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Does the 'Dorothy Factor' Dominate at Top Law Firms?

There's an interesting column by Orrick partner Patricia Gillette up at The Am Law Daily. Gilette asks whether the failure of women to self-promote accounts for their under-representation in the upper ranks of top law firms.

She uses Dorothy from the Wizard of Oz to analogize:

She’s probably not the first person to come to mind if I asked you to name a female leader. Yet, think about it, Dorothy was a true leader. She identified the tasks at hand, formulated a plan, and overcame obstacles to reach her goals: a brain for the scarecrow, a heart for the tin man, and courage for the cowardly lion.

But when push came to shove, what did Dorothy ultimately ask for herself from the Wizard? Nothing. Instead, she preempted his attempt to even try to reward her, thereby letting the Wizard off the hook.

Some might say Dorothy's behavior represents the stereotypical female leader. She builds teams. She encourages collaboration and consensus. She reaches resolution efficiently. And, at the end of the day, she asks for no credit, no reward, no recognition. And thus, no one knows what she has done and no one thinks of her as a leader.

Gillette argues that men aren't inherently better than women in terms of legal acumen or bringing in business, yet they are offered more opportunities to build business because they're not shy about tooting their own horns. Gillette emphasizes:

Many women don't ask for business and career opportunities, for leadership positions, for chances to strut our stuff. Correspondingly, many women don't tell (read: acknowledge their wins) when they are successful. Instead, women tend to wait for the recognition and reward -- a wait that can last a career. This is not the sole reason or even the primary reason for the lack of women in positions of power, but it is a contributor.

Gillette offers a checklist of ways to solve the problem, recommending that firms institute formal processes for promoting lawyers of both genders for leadership and monitoring who is chosen to go on client pitches. But she adds that women must be more proactive as well, bringing a career plan to the firm, engaging with law firm leaders and using women's initiatives to pressure firms into expanding opportunities.

The WSJ Law Blog covers the story, with one commenter pointing out that:

Big law firms are simply not structured to promote female associates who have children and do not have a stay at home husband or a live-in nanny. There are not enough hours in the day to provide minimal parenting to your children, bill enough hours to be considered a “gunner” attorney, and get enough sleep/food/exercise to maintain a healthy balance. This is only appropriate, I suppose, since firms exist to make money, not to make lawyers happy.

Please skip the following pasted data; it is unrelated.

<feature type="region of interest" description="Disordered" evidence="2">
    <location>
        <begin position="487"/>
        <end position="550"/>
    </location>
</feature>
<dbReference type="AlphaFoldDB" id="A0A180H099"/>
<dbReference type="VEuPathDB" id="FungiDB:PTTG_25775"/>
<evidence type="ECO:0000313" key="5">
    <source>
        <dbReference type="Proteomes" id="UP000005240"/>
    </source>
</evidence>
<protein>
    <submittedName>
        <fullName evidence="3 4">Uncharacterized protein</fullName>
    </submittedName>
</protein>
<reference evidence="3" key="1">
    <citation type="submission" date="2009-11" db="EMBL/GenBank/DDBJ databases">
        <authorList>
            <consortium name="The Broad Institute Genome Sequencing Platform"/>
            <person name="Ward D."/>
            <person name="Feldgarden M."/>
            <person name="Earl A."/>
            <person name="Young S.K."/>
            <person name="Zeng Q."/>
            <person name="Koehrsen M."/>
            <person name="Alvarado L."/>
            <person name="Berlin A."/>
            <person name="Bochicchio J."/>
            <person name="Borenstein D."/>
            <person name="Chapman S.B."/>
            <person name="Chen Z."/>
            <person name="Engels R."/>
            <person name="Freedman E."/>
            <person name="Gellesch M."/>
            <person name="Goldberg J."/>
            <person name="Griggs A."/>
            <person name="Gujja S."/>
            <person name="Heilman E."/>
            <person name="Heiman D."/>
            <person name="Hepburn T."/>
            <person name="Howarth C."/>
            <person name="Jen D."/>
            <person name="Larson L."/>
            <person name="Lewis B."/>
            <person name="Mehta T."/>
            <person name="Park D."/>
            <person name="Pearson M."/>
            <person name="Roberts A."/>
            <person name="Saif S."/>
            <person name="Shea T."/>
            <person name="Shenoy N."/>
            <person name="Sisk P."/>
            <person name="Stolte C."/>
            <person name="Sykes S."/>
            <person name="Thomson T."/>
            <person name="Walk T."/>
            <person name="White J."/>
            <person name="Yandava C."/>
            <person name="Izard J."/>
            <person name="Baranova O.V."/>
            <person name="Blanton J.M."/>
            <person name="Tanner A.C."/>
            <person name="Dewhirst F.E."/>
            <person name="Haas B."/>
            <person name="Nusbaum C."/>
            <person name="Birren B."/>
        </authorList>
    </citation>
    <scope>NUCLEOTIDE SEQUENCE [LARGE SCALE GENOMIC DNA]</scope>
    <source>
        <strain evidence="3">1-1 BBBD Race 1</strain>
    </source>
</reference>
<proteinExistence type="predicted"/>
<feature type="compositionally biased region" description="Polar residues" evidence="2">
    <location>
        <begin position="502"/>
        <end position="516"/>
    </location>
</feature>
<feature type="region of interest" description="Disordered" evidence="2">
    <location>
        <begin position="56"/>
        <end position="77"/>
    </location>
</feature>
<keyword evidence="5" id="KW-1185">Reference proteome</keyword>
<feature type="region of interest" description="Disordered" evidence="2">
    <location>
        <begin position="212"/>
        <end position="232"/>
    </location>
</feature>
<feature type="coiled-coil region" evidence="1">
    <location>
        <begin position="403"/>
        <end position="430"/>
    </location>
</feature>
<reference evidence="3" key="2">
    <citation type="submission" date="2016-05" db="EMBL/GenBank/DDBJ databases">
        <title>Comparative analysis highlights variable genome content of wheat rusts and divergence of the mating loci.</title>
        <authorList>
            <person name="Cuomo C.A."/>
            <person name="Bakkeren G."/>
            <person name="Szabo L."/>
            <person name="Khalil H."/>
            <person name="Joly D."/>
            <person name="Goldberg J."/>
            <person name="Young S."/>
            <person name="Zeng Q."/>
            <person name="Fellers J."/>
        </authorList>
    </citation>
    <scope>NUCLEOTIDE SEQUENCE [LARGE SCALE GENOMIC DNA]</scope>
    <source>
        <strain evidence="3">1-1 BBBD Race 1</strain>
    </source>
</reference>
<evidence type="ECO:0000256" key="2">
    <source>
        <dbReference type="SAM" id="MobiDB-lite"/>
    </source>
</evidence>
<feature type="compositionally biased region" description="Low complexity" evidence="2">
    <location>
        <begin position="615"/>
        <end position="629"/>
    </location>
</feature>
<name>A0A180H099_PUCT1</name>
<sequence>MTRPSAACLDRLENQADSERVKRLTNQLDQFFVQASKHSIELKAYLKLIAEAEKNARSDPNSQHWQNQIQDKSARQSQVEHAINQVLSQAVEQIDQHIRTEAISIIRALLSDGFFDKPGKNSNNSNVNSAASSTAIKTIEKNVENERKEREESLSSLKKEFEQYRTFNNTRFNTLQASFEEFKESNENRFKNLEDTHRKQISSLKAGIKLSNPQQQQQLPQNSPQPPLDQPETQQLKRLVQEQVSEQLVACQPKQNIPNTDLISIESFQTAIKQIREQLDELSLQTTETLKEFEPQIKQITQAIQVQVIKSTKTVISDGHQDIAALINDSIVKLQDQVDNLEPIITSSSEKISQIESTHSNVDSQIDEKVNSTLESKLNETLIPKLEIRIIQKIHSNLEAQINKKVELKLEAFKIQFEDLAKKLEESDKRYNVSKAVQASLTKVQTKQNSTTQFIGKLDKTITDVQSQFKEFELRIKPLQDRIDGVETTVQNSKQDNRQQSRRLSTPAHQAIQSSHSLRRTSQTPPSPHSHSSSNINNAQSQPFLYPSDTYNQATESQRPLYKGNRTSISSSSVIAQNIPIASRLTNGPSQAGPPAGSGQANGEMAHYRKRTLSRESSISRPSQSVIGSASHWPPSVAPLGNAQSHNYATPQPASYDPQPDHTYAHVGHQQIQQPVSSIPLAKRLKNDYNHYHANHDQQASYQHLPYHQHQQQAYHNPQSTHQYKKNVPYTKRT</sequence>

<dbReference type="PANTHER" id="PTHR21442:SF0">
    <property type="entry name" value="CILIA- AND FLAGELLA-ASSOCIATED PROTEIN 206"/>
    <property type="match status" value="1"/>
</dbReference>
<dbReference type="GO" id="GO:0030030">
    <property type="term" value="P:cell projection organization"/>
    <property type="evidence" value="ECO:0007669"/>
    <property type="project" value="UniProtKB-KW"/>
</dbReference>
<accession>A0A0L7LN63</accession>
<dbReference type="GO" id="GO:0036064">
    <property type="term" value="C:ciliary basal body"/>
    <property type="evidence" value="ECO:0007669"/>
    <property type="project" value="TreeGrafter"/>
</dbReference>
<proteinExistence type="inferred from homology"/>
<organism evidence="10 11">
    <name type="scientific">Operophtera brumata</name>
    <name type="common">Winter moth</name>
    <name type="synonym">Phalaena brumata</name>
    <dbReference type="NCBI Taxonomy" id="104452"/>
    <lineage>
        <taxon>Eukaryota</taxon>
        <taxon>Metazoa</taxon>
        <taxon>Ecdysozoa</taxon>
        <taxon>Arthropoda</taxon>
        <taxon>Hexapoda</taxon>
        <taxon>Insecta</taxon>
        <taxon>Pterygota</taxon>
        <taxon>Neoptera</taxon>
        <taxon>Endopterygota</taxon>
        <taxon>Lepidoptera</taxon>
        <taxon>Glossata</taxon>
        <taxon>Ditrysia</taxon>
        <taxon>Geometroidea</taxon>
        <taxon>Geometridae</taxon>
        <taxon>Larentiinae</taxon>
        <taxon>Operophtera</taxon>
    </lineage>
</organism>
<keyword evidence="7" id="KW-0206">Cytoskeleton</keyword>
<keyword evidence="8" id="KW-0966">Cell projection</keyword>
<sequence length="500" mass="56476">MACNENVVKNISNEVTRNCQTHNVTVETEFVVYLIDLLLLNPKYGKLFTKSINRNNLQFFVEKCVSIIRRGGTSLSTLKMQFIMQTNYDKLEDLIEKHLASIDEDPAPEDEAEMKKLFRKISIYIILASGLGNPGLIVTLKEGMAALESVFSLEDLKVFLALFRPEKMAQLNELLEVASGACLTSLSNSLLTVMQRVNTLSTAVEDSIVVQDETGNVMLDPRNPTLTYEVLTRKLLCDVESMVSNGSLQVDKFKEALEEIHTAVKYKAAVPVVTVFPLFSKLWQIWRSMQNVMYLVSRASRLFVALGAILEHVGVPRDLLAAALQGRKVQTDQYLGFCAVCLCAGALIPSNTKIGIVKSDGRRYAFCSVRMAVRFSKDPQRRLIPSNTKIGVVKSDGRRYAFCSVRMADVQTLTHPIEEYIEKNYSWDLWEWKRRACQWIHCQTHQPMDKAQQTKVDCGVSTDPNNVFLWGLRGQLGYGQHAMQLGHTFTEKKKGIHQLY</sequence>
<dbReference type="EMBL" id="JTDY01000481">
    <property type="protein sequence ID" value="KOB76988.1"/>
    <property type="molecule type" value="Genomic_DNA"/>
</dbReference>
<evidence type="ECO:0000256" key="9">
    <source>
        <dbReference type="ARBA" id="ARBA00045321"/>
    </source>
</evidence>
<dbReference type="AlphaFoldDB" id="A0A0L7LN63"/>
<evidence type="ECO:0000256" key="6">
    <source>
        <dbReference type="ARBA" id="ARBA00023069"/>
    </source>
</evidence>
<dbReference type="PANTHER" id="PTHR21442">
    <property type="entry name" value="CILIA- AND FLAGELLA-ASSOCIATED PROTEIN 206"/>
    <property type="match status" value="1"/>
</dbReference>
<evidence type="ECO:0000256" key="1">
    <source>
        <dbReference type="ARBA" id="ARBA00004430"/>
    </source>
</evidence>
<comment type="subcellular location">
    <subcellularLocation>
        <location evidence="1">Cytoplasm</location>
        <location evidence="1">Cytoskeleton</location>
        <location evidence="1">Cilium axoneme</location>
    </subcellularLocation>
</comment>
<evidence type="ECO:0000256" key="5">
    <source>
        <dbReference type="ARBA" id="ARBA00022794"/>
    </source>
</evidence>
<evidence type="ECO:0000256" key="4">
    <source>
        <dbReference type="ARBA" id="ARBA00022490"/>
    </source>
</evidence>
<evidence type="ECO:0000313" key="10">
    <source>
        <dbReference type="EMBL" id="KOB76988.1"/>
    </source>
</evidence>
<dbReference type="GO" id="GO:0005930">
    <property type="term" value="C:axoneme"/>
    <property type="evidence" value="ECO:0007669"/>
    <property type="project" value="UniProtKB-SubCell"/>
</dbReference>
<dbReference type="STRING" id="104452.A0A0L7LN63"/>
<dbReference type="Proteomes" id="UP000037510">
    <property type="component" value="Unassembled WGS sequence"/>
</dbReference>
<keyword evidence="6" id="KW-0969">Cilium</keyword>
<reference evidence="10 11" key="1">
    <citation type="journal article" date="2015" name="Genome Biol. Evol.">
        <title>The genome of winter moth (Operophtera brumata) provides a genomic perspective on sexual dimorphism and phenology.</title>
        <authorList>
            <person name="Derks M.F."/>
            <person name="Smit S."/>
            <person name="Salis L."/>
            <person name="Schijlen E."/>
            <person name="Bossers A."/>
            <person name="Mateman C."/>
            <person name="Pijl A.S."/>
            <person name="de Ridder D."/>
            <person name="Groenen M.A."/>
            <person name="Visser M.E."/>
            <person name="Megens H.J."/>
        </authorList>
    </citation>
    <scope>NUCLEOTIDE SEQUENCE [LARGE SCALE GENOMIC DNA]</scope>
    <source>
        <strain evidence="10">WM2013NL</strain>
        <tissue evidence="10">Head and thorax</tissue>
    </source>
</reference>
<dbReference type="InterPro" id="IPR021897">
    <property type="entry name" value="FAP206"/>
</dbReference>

I tend to agree. For many women, the point at which they would logically begin to ascend through the law firm ranks (after roughly four to seven years on the job) coincides with the point in their lives at which they have young children. And because raising children requires so much planning and management -- from signing up for sports and instrument lessons to choosing a school program -- that most women simply don't want to deal with management and strategy issues at a law firm at that time in their lives. It's far more manageable to simply write the briefs or take the depositions and leave the planning to someone else.

The trouble is that by the time many women reach a point where management and leadership on the job becomes more palatable, it's already too late. By then, women have either been removed from the partnership track or gained a reputation as a player, but not a leader.

That's why I don't think Gillette's ideas will work. Because if women don't want those opportunities, they won't take advantage of all of those fancy programs. In my view, the better solution is much simpler: Change the timing. Let women do the work at a stage in their lives when its compatible with their personal lives, and give them a chance to step back onto the leadership track when they have the time, focus and desire to take on those challenges.

Posted by Carolyn Elefant on July 8, 2009 at 03:45 PM | Permalink | Comments (4)


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